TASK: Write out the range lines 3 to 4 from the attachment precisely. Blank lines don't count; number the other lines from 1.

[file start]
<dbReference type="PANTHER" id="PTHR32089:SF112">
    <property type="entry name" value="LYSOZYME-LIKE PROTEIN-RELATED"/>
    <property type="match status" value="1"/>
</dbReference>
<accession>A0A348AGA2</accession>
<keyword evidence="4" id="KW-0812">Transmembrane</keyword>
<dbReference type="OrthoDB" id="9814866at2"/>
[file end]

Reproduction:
    <property type="match status" value="1"/>
</dbReference>